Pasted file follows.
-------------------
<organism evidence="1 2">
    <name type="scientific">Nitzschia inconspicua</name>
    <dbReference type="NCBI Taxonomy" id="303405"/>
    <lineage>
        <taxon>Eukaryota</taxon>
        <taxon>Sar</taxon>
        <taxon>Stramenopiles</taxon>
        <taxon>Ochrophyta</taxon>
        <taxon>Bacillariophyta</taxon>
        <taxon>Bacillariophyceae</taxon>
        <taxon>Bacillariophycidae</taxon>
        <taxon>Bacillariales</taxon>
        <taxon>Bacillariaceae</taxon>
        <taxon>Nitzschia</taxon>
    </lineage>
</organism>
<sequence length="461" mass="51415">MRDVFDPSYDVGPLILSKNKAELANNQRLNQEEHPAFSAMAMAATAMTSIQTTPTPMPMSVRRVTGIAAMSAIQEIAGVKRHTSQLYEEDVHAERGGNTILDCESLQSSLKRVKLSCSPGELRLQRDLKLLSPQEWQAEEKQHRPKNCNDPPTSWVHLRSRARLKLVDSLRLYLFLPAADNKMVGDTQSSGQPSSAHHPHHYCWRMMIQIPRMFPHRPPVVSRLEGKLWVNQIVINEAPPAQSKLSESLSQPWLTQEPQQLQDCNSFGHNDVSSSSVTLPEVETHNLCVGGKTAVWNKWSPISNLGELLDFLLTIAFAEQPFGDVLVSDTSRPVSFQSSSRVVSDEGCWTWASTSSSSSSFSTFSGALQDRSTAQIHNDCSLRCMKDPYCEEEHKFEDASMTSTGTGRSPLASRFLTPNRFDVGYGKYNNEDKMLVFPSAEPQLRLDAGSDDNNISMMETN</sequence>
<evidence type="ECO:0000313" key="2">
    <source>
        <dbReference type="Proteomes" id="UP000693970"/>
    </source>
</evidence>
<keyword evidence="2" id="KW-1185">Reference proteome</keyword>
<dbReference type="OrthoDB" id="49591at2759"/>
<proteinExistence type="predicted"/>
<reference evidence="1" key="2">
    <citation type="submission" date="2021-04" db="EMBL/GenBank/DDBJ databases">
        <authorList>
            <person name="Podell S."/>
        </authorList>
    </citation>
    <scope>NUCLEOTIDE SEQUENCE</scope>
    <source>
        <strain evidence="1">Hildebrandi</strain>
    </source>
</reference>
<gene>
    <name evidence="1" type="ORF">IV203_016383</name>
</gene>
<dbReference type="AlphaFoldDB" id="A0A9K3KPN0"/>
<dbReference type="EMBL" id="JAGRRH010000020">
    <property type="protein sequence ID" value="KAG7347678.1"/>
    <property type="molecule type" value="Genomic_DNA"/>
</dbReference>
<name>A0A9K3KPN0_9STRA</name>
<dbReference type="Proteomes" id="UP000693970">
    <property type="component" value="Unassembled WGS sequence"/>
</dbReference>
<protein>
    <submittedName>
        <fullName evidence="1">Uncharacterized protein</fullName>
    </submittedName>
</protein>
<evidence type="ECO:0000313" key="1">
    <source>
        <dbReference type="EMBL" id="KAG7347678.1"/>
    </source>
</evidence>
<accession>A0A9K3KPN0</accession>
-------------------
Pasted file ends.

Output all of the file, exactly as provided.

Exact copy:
<organism evidence="1 2">
    <name type="scientific">Nitzschia inconspicua</name>
    <dbReference type="NCBI Taxonomy" id="303405"/>
    <lineage>
        <taxon>Eukaryota</taxon>
        <taxon>Sar</taxon>
        <taxon>Stramenopiles</taxon>
        <taxon>Ochrophyta</taxon>
        <taxon>Bacillariophyta</taxon>
        <taxon>Bacillariophyceae</taxon>
        <taxon>Bacillariophycidae</taxon>
        <taxon>Bacillariales</taxon>
        <taxon>Bacillariaceae</taxon>
        <taxon>Nitzschia</taxon>
    </lineage>
</organism>
<sequence length="461" mass="51415">MRDVFDPSYDVGPLILSKNKAELANNQRLNQEEHPAFSAMAMAATAMTSIQTTPTPMPMSVRRVTGIAAMSAIQEIAGVKRHTSQLYEEDVHAERGGNTILDCESLQSSLKRVKLSCSPGELRLQRDLKLLSPQEWQAEEKQHRPKNCNDPPTSWVHLRSRARLKLVDSLRLYLFLPAADNKMVGDTQSSGQPSSAHHPHHYCWRMMIQIPRMFPHRPPVVSRLEGKLWVNQIVINEAPPAQSKLSESLSQPWLTQEPQQLQDCNSFGHNDVSSSSVTLPEVETHNLCVGGKTAVWNKWSPISNLGELLDFLLTIAFAEQPFGDVLVSDTSRPVSFQSSSRVVSDEGCWTWASTSSSSSSFSTFSGALQDRSTAQIHNDCSLRCMKDPYCEEEHKFEDASMTSTGTGRSPLASRFLTPNRFDVGYGKYNNEDKMLVFPSAEPQLRLDAGSDDNNISMMETN</sequence>
<evidence type="ECO:0000313" key="2">
    <source>
        <dbReference type="Proteomes" id="UP000693970"/>
    </source>
</evidence>
<keyword evidence="2" id="KW-1185">Reference proteome</keyword>
<dbReference type="OrthoDB" id="49591at2759"/>
<proteinExistence type="predicted"/>
<reference evidence="1" key="2">
    <citation type="submission" date="2021-04" db="EMBL/GenBank/DDBJ databases">
        <authorList>
            <person name="Podell S."/>
        </authorList>
    </citation>
    <scope>NUCLEOTIDE SEQUENCE</scope>
    <source>
        <strain evidence="1">Hildebrandi</strain>
    </source>
</reference>
<gene>
    <name evidence="1" type="ORF">IV203_016383</name>
</gene>
<dbReference type="AlphaFoldDB" id="A0A9K3KPN0"/>
<dbReference type="EMBL" id="JAGRRH010000020">
    <property type="protein sequence ID" value="KAG7347678.1"/>
    <property type="molecule type" value="Genomic_DNA"/>
</dbReference>
<name>A0A9K3KPN0_9STRA</name>
<dbReference type="Proteomes" id="UP000693970">
    <property type="component" value="Unassembled WGS sequence"/>
</dbReference>
<protein>
    <submittedName>
        <fullName evidence="1">Uncharacterized protein</fullName>
    </submittedName>
</protein>
<evidence type="ECO:0000313" key="1">
    <source>
        <dbReference type="EMBL" id="KAG7347678.1"/>
    </source>
</evidence>
<accession>A0A9K3KPN0</accession>